With spring comes the desire to dig, head to a nursery

April 02, 2005|By ROB KASPER

ALL IT TAKES is a few brave crocus plants to poke their heads through the sodden soil and my urge to scratch the ground, to plant something, is overwhelming.

This weekend, rainy though it may be, does promise an hour more daylight (daylight-saving time starts tomorrow) and that alone will make a lot of us gardeners anxious to get ourselves out of winter storage.

Eventually, it will get warmer and those first nice days of spring can, I have learned, be a dangerous time to wander into your friendly garden-supply store. If you happen to find yourself situated between a pack of feverish gardeners and flats of perennials on sale, there is not much society can do to save you. Moreover, anytime you spot a vehicle loaded with mulch and pansies moving in your general direction, you should head for high ground.

Every spring I crave to muck things up. Perhaps it is because a plot of ground, so cold, so gray, so seemingly lifeless, can, with a few strokes of nature's hand, be transformed into something green, growing and full of promise. Such a shift makes you think there is a chance to improve the other gray areas of your life. There probably isn't, but spring is a season flush with hope.

At the first sound of the cardinal's call, memories of the failures of years past wash away like the winter's road salt. Gone are the thoughts of the squirrel that ate the tulip bulbs, or the voles that devoured the watermelons, tunneling in from the bottom of the fruit, leaving only the bright shell and the false impression that soon you would enjoy sweet melons. Forgotten are the failed, buggy turnips.

As soon as the sun comes out, so do the shovels, and the firm purposes of amendment. I was all set to roll around in the dirt this week until I spoke with Dave Martin, an agent with the Maryland Cooperative Extension Service in Baltimore County.

In a word, he told me "Whoa!"

Despite what the stirrings of my soul or my bunions might suggest, it is too early, he said, to do any serious digging.

The ground is too wet, Martin explained, reminding me that working saturated soil compresses it, making it behave more like concrete than the loose, loamy mixture that plant roots love.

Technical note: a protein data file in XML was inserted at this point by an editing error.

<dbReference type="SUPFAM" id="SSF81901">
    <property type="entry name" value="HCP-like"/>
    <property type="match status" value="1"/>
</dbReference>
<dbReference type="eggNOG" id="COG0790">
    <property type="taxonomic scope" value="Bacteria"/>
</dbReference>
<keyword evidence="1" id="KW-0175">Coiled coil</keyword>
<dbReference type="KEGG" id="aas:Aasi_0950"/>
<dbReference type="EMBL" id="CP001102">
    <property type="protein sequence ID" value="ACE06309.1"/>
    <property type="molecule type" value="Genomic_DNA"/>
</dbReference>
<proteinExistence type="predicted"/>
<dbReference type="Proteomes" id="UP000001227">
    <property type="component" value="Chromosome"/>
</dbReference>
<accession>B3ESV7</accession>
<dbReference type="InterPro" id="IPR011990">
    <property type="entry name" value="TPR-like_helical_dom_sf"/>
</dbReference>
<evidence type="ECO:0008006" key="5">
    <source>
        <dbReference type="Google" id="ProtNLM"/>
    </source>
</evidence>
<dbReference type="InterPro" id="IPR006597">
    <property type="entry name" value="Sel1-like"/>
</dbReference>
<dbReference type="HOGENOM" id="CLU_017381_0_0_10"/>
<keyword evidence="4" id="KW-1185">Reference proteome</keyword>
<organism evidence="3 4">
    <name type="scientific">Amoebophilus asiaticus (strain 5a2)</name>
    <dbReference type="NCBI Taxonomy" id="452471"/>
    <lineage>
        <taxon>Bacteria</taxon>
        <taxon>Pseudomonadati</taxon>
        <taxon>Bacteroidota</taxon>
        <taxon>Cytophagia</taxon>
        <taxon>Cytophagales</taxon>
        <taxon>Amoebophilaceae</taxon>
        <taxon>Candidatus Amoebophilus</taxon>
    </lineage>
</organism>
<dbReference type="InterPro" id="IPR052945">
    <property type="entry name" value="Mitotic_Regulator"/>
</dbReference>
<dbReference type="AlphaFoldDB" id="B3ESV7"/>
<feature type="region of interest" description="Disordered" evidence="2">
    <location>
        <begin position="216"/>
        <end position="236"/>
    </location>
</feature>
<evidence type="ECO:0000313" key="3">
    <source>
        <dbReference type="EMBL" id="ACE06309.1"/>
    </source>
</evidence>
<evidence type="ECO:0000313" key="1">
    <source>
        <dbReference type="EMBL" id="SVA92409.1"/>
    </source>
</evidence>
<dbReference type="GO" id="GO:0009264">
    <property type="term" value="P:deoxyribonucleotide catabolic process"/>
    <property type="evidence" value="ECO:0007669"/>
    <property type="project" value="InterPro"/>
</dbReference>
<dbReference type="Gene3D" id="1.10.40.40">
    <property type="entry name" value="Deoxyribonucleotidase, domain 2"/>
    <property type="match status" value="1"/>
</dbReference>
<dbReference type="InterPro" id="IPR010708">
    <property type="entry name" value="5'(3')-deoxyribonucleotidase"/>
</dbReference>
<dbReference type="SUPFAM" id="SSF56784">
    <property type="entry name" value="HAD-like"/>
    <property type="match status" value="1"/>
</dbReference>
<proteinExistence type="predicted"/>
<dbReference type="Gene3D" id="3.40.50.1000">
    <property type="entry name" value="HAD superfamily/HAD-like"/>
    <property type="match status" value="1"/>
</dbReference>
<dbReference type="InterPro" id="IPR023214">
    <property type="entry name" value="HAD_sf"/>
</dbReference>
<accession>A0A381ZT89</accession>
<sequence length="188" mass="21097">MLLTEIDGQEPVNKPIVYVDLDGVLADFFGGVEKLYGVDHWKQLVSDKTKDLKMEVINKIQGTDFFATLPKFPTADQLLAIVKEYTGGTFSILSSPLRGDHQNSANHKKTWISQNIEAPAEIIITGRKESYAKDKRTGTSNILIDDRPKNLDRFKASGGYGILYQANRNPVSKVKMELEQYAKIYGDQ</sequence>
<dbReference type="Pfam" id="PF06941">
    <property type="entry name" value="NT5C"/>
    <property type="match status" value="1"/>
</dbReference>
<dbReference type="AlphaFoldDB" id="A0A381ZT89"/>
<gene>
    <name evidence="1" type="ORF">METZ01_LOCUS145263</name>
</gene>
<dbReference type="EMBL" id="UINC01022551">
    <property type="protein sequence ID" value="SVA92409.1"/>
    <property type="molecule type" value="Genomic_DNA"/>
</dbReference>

A good way to test the ground, he said, is to grab a handful of soil in your fist. If the soil forms a ball, if it sticks together, it is too wet to work. Until it is as loose and airy as, say, the deductions your boastful neighbor says he claimed on his income tax, then, I gather, you can't plant.

Since March was especially soggy - depositing more than an inch more rain than the normal 3.9 inches of moisture seen in the state - I figure chances are good that nine of every 10 fistfuls of dirt grabbed around Maryland this weekend will be mud balls.

Besides being damp, March had some shivering days that felt like they had sneaked across the border from February. All this means that things are sprouting a little later than normal. Even the crocuses have been a little late, said Martin, who as an agricultural agent of some standing, has close ties to the crocus-watchers of the region.

Instead of a full-fledged revel in the dirt, folks can, when the weather clears, deal with their pent-up gardening urges by clearing out winter kill, Martin told me.

Trimming dead branches and raking up leaves benefits both the soil and the gardener, he said. The clean-up prepares the ground for the warmer, drier days ahead. It also prepares the gardener and his winter-weary muscles for the more intense-digging days on the horizon. That made sense to me. Every year after I dig my vegetable garden, I am amazed how much work it is, and how good the beer tastes when I am finished. A little warm-up workout with the rake might get me in better shape for heavy shoveling later.

My calls to other extension service offices around the state did not yield much additional gardening advice. In Dorchester County, folks reported they were grateful they could see the ground, when it wasn't covered with rainwater. In Garrett County, reports were that residents were also happy to see the soil now that the snow was finally melting.

I think it is safe to say that despite the exciting appearance of the crocus, and the itchy enthusiasm of spring gardeners, this will be another weekend devoted to garden planning, rather than a planting.

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